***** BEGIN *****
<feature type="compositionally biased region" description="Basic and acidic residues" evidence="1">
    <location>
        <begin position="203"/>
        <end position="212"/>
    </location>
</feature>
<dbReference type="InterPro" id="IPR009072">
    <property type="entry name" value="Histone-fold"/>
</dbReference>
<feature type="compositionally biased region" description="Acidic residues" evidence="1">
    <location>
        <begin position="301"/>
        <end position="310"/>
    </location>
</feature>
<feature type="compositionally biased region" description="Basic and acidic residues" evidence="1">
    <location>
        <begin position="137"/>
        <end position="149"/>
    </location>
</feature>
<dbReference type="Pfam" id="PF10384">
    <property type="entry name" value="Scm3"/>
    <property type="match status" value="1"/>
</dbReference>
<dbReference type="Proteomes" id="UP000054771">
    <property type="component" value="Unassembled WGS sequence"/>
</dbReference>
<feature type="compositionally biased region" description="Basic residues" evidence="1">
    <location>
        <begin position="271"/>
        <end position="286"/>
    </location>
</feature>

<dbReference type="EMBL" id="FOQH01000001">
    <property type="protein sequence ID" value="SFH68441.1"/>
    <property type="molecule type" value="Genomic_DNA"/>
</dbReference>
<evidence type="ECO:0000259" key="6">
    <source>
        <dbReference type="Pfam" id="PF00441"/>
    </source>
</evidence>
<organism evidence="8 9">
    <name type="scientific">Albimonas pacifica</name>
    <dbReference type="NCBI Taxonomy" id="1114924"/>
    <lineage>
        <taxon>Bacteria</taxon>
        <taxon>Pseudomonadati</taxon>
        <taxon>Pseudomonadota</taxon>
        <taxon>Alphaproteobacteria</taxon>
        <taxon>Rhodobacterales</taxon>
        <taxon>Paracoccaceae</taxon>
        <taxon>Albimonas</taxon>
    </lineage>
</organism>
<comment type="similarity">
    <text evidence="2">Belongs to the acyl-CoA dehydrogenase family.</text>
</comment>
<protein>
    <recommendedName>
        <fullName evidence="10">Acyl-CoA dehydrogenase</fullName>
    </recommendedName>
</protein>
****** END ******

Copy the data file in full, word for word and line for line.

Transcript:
<feature type="compositionally biased region" description="Basic and acidic residues" evidence="1">
    <location>
        <begin position="203"/>
        <end position="212"/>
    </location>
</feature>
<dbReference type="InterPro" id="IPR009072">
    <property type="entry name" value="Histone-fold"/>
</dbReference>
<feature type="compositionally biased region" description="Acidic residues" evidence="1">
    <location>
        <begin position="301"/>
        <end position="310"/>
    </location>
</feature>
<feature type="compositionally biased region" description="Basic and acidic residues" evidence="1">
    <location>
        <begin position="137"/>
        <end position="149"/>
    </location>
</feature>
<dbReference type="Pfam" id="PF10384">
    <property type="entry name" value="Scm3"/>
    <property type="match status" value="1"/>
</dbReference>
<dbReference type="Proteomes" id="UP000054771">
    <property type="component" value="Unassembled WGS sequence"/>
</dbReference>
<feature type="compositionally biased region" description="Basic residues" evidence="1">
    <location>
        <begin position="271"/>
        <end position="286"/>
    </location>
</feature>

<dbReference type="EMBL" id="FOQH01000001">
    <property type="protein sequence ID" value="SFH68441.1"/>
    <property type="molecule type" value="Genomic_DNA"/>
</dbReference>
<evidence type="ECO:0000259" key="6">
    <source>
        <dbReference type="Pfam" id="PF00441"/>
    </source>
</evidence>
<organism evidence="8 9">
    <name type="scientific">Albimonas pacifica</name>
    <dbReference type="NCBI Taxonomy" id="1114924"/>
    <lineage>
        <taxon>Bacteria</taxon>
        <taxon>Pseudomonadati</taxon>
        <taxon>Pseudomonadota</taxon>
        <taxon>Alphaproteobacteria</taxon>
        <taxon>Rhodobacterales</taxon>
        <taxon>Paracoccaceae</taxon>
        <taxon>Albimonas</taxon>
    </lineage>
</organism>
<comment type="similarity">
    <text evidence="2">Belongs to the acyl-CoA dehydrogenase family.</text>
</comment>
<protein>
    <recommendedName>
        <fullName evidence="10">Acyl-CoA dehydrogenase</fullName>
    </recommendedName>
</protein>